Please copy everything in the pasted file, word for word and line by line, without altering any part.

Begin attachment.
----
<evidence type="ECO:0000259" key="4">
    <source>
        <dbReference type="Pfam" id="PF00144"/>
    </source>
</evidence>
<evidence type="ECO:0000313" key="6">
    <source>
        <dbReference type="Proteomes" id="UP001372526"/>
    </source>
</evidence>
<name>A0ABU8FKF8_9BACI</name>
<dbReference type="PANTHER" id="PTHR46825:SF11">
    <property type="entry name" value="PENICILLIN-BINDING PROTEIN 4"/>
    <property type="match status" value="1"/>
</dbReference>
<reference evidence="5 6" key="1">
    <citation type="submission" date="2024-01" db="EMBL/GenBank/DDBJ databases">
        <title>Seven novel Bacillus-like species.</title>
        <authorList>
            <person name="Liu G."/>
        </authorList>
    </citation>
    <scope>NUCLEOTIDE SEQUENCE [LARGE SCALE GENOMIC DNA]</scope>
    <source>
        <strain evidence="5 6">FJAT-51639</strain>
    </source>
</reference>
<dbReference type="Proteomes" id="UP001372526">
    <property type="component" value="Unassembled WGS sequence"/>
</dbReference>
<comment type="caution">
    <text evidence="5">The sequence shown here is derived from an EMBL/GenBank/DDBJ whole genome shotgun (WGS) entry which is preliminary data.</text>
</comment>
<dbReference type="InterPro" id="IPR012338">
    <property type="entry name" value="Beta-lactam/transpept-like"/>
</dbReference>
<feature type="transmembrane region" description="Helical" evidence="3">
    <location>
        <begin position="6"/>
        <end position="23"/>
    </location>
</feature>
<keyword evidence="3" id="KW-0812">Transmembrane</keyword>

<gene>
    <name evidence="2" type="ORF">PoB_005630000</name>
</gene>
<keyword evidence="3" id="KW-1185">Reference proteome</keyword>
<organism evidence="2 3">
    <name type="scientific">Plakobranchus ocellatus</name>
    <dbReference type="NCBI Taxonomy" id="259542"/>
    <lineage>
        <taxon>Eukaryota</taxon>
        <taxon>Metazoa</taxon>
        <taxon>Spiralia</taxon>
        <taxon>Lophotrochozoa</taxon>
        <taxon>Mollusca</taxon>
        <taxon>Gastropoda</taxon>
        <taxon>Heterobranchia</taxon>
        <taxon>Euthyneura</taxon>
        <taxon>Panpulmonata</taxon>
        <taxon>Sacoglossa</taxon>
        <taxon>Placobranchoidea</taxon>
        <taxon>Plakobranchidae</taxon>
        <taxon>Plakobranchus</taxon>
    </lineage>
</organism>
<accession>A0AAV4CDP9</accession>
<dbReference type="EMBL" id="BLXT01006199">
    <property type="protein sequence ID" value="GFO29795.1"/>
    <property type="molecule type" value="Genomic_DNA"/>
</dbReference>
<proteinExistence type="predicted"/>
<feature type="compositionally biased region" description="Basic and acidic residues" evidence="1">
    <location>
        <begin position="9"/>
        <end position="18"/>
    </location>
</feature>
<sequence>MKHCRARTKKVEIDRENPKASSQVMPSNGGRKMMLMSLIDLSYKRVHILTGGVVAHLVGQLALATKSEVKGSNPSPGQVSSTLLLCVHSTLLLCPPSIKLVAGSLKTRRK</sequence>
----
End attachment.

<evidence type="ECO:0000259" key="4">
    <source>
        <dbReference type="Pfam" id="PF00144"/>
    </source>
</evidence>
<evidence type="ECO:0000313" key="6">
    <source>
        <dbReference type="Proteomes" id="UP001372526"/>
    </source>
</evidence>
<name>A0ABU8FKF8_9BACI</name>
<dbReference type="PANTHER" id="PTHR46825:SF11">
    <property type="entry name" value="PENICILLIN-BINDING PROTEIN 4"/>
    <property type="match status" value="1"/>
</dbReference>
<reference evidence="5 6" key="1">
    <citation type="submission" date="2024-01" db="EMBL/GenBank/DDBJ databases">
        <title>Seven novel Bacillus-like species.</title>
        <authorList>
            <person name="Liu G."/>
        </authorList>
    </citation>
    <scope>NUCLEOTIDE SEQUENCE [LARGE SCALE GENOMIC DNA]</scope>
    <source>
        <strain evidence="5 6">FJAT-51639</strain>
    </source>
</reference>
<dbReference type="Proteomes" id="UP001372526">
    <property type="component" value="Unassembled WGS sequence"/>
</dbReference>
<comment type="caution">
    <text evidence="5">The sequence shown here is derived from an EMBL/GenBank/DDBJ whole genome shotgun (WGS) entry which is preliminary data.</text>
</comment>
<dbReference type="InterPro" id="IPR012338">
    <property type="entry name" value="Beta-lactam/transpept-like"/>
</dbReference>
<feature type="transmembrane region" description="Helical" evidence="3">
    <location>
        <begin position="6"/>
        <end position="23"/>
    </location>
</feature>
<keyword evidence="3" id="KW-0812">Transmembrane</keyword>

<gene>
    <name evidence="2" type="ORF">PoB_005630000</name>
</gene>
<keyword evidence="3" id="KW-1185">Reference proteome</keyword>
<organism evidence="2 3">
    <name type="scientific">Plakobranchus ocellatus</name>
    <dbReference type="NCBI Taxonomy" id="259542"/>
    <lineage>
        <taxon>Eukaryota</taxon>
        <taxon>Metazoa</taxon>
        <taxon>Spiralia</taxon>
        <taxon>Lophotrochozoa</taxon>
        <taxon>Mollusca</taxon>
        <taxon>Gastropoda</taxon>
        <taxon>Heterobranchia</taxon>
        <taxon>Euthyneura</taxon>
        <taxon>Panpulmonata</taxon>
        <taxon>Sacoglossa</taxon>
        <taxon>Placobranchoidea</taxon>
        <taxon>Plakobranchidae</taxon>
        <taxon>Plakobranchus</taxon>
    </lineage>
</organism>
<accession>A0AAV4CDP9</accession>
<dbReference type="EMBL" id="BLXT01006199">
    <property type="protein sequence ID" value="GFO29795.1"/>
    <property type="molecule type" value="Genomic_DNA"/>
</dbReference>
<proteinExistence type="predicted"/>
<feature type="compositionally biased region" description="Basic and acidic residues" evidence="1">
    <location>
        <begin position="9"/>
        <end position="18"/>
    </location>
</feature>
<sequence>MKHCRARTKKVEIDRENPKASSQVMPSNGGRKMMLMSLIDLSYKRVHILTGGVVAHLVGQLALATKSEVKGSNPSPGQVSSTLLLCVHSTLLLCPPSIKLVAGSLKTRRK</sequence>